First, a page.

Listened to the full speed many times but can't pick out the 'à'. No complaint: that's spoken language :)
Why do you need the "à" here?
You need "ressembler à" followed by the object. They must go together.
just like the combination of jouer au football, jouer au tennis, jouer au basket etc. one says "ressembler à quelqu'un"
Similar to "Elle téléphone à sa mère"
She resembles her mother = she looks like her mother.
I tried this too. It should work, but it doesn't. Duo, please fix!
still one more of the far-too-many singular/plural audio phrases DL fails to provide enough context to distinguish.
This one is distinguishable, though - you wouldn't hear the difference in elle(s) ressemble(nt), but the possessive pronoun would become leur ("their") instead of ses ("his/her/its").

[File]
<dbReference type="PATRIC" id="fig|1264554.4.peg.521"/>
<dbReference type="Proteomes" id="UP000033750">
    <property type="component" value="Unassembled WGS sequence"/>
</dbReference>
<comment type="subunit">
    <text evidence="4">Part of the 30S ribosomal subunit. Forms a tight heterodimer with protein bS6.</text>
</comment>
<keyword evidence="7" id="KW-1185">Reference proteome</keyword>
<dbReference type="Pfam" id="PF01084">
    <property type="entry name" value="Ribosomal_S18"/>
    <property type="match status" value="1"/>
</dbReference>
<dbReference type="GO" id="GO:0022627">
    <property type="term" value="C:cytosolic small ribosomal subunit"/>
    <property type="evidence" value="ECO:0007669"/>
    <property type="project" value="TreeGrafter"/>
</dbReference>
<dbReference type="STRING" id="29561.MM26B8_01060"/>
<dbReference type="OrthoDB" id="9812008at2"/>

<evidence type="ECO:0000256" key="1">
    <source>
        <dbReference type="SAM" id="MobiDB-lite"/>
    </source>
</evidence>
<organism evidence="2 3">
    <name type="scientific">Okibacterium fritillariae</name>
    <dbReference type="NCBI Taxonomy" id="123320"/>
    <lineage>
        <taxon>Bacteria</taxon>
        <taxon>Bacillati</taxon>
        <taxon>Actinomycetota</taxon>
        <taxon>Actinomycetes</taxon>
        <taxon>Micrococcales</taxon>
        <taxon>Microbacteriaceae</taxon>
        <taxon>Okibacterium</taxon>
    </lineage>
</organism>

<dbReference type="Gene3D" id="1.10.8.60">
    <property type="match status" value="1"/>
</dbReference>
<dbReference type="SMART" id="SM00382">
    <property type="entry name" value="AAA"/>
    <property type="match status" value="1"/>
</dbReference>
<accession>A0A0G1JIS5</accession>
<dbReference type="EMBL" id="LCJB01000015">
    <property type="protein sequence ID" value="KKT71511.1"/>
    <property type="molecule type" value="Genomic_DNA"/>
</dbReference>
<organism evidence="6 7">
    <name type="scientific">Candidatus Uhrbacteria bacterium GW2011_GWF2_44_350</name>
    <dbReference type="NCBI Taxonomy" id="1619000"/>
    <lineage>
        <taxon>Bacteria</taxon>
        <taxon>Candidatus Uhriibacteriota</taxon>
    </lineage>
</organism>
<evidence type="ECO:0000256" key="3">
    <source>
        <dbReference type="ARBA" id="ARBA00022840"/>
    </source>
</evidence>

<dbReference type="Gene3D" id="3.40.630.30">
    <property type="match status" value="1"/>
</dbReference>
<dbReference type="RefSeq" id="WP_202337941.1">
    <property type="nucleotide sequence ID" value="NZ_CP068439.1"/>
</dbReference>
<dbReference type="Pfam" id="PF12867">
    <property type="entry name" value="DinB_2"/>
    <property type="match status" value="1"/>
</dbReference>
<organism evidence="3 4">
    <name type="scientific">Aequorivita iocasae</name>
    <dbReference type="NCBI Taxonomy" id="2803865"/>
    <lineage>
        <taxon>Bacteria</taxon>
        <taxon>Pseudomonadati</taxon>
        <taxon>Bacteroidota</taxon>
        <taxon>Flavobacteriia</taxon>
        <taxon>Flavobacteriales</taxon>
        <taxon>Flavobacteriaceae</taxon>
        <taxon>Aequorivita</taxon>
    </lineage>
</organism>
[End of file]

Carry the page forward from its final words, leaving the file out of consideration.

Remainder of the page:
I had to type what I heard (which was in French) but I mistakenly typed the English translation (correctly). Couldn't that be consider right? I didn't get the warning message that I was in the wrong language.
Is resemble or look like better?
Look like, is normal every day English. Resembles is fine tho it could imply more than looks.
Does the a mean "like" in this sentence?
Could this sentence technically mean, "She looks like his mother"? If so, is there another word we can use to clarify any confusion?
Why "She is looking like her mother" isn't good?
You wouldn't often say this in colloquial English. It makes it sound temporary.
"She is looking like her mother today".